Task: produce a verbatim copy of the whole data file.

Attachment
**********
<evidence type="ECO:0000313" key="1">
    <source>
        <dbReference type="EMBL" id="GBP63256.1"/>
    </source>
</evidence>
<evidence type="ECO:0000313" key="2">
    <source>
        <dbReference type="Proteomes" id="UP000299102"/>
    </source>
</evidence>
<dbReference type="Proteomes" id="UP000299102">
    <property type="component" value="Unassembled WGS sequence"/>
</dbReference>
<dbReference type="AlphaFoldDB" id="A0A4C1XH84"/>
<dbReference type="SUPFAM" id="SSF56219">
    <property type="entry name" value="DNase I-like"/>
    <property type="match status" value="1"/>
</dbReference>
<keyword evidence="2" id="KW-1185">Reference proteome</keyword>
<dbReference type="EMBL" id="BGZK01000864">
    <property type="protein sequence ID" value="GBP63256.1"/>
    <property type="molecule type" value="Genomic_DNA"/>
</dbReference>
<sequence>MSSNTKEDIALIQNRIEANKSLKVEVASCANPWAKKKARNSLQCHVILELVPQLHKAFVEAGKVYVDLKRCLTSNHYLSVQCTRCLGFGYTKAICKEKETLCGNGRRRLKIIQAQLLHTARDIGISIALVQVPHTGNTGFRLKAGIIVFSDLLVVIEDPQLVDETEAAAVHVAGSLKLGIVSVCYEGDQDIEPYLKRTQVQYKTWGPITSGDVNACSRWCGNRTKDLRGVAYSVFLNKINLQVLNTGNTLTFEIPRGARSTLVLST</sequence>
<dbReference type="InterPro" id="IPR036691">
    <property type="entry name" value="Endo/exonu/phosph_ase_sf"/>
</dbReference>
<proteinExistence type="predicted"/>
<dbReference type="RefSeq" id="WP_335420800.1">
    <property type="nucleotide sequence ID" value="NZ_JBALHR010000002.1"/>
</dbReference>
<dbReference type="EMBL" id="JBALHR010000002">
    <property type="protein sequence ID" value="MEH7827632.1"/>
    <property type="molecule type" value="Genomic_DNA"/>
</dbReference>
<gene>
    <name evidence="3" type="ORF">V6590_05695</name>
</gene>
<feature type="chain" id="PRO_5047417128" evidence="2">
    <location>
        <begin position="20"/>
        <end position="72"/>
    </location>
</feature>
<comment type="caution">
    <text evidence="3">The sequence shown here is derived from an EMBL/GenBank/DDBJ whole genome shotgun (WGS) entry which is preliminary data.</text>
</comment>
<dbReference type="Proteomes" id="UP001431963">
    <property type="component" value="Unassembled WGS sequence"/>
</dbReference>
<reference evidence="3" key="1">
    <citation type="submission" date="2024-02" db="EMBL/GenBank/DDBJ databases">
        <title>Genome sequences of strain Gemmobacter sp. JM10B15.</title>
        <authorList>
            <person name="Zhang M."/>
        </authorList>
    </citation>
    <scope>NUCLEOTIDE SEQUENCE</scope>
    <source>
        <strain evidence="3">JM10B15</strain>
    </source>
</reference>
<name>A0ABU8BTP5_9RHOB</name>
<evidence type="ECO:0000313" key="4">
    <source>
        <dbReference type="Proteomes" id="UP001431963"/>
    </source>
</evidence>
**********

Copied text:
<evidence type="ECO:0000313" key="1">
    <source>
        <dbReference type="EMBL" id="GBP63256.1"/>
    </source>
</evidence>
<evidence type="ECO:0000313" key="2">
    <source>
        <dbReference type="Proteomes" id="UP000299102"/>
    </source>
</evidence>
<dbReference type="Proteomes" id="UP000299102">
    <property type="component" value="Unassembled WGS sequence"/>
</dbReference>
<dbReference type="AlphaFoldDB" id="A0A4C1XH84"/>
<dbReference type="SUPFAM" id="SSF56219">
    <property type="entry name" value="DNase I-like"/>
    <property type="match status" value="1"/>
</dbReference>
<keyword evidence="2" id="KW-1185">Reference proteome</keyword>
<dbReference type="EMBL" id="BGZK01000864">
    <property type="protein sequence ID" value="GBP63256.1"/>
    <property type="molecule type" value="Genomic_DNA"/>
</dbReference>
<sequence>MSSNTKEDIALIQNRIEANKSLKVEVASCANPWAKKKARNSLQCHVILELVPQLHKAFVEAGKVYVDLKRCLTSNHYLSVQCTRCLGFGYTKAICKEKETLCGNGRRRLKIIQAQLLHTARDIGISIALVQVPHTGNTGFRLKAGIIVFSDLLVVIEDPQLVDETEAAAVHVAGSLKLGIVSVCYEGDQDIEPYLKRTQVQYKTWGPITSGDVNACSRWCGNRTKDLRGVAYSVFLNKINLQVLNTGNTLTFEIPRGARSTLVLST</sequence>
<dbReference type="InterPro" id="IPR036691">
    <property type="entry name" value="Endo/exonu/phosph_ase_sf"/>
</dbReference>
<proteinExistence type="predicted"/>
<dbReference type="RefSeq" id="WP_335420800.1">
    <property type="nucleotide sequence ID" value="NZ_JBALHR010000002.1"/>
</dbReference>
<dbReference type="EMBL" id="JBALHR010000002">
    <property type="protein sequence ID" value="MEH7827632.1"/>
    <property type="molecule type" value="Genomic_DNA"/>
</dbReference>
<gene>
    <name evidence="3" type="ORF">V6590_05695</name>
</gene>
<feature type="chain" id="PRO_5047417128" evidence="2">
    <location>
        <begin position="20"/>
        <end position="72"/>
    </location>
</feature>
<comment type="caution">
    <text evidence="3">The sequence shown here is derived from an EMBL/GenBank/DDBJ whole genome shotgun (WGS) entry which is preliminary data.</text>
</comment>
<dbReference type="Proteomes" id="UP001431963">
    <property type="component" value="Unassembled WGS sequence"/>
</dbReference>
<reference evidence="3" key="1">
    <citation type="submission" date="2024-02" db="EMBL/GenBank/DDBJ databases">
        <title>Genome sequences of strain Gemmobacter sp. JM10B15.</title>
        <authorList>
            <person name="Zhang M."/>
        </authorList>
    </citation>
    <scope>NUCLEOTIDE SEQUENCE</scope>
    <source>
        <strain evidence="3">JM10B15</strain>
    </source>
</reference>
<name>A0ABU8BTP5_9RHOB</name>
<evidence type="ECO:0000313" key="4">
    <source>
        <dbReference type="Proteomes" id="UP001431963"/>
    </source>
</evidence>